Perform 20 seconds of work followed by 10 seconds rest for 5 rounds each (10 total Tabatas).  The following exercises are to be done in superset fashion (you will go from exercise 1, directly to exercise 2, then back to 1.  Repeat this sequence until you've completed all 5 rounds.  Then go to the next pair of exercises.)

Supersets are:

clapping pushups
OH triceps ext 15/20

v-twists 6/10

Aussie pullups
BB biceps curls 25/45

squats (air)
box jumps switches

Post reps completed per exercise to comments.


Everyone is entitled to their interpretations of the GPP experience.  In fact, making the workouts, movements and the community your own, is the ONLY way GPP will work for you.  

Many times, we (the trainers) have been cornered by a well-meaning GPPeep and asked,

"Why do you let that person do it wrong?"  

It is a good question.  We love that you would care.  It is healthy that you would care.  It is often helpful, too.  That you might notice variants in workouts, or movement patterns is a HUGE compliment to our methodology.  

The answer to this question is not complicated.  "Wrong" is a matter of perspective.  Truth is, most of the time, the client who is doing a movement "wrong" is doing their best interpretation of that movement.  This interpretation is part and parcel to the process of mastery.

It is THAT simple.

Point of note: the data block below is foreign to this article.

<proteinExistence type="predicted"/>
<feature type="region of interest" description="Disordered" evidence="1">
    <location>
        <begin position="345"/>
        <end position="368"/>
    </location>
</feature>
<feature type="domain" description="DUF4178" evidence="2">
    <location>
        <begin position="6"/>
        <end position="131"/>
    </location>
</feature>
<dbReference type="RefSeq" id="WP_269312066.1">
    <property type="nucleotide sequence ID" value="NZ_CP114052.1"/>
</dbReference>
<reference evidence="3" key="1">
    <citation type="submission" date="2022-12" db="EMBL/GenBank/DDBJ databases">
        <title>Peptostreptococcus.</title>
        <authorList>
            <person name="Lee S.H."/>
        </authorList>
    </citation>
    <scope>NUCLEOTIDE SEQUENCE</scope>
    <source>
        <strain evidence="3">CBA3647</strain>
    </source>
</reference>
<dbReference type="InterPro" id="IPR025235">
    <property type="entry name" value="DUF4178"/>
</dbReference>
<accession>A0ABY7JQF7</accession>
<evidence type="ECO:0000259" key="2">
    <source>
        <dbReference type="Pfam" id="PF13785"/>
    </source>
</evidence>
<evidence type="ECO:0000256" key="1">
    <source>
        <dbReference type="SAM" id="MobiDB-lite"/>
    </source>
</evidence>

Most folks are doing their best version of what they are taught.  It is entirely false thinking to imagine that a person might understand and perform all of the intricacies of ANY movement (complex or otherwise) the first time they perform a movement. It is also poor thinking to imagine anyone would master ALL of the intricacies of ANY movement.  EVER.  

Human movement patterns are extremely complex.  They are influenced by many different factors (fatigue, understanding, experience, load, etc.).  That a person might have a movement mastered in ONE circumstance, does not predict mastery of that SAME movement in another.  

At GPP, we believe experience is the most important part in the process of learning, understanding and performing movements.  (see also - "The Fallacy of: Practice Makes Permanent.")   


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A t-shirt can sometimes say it all ... (Tony L.)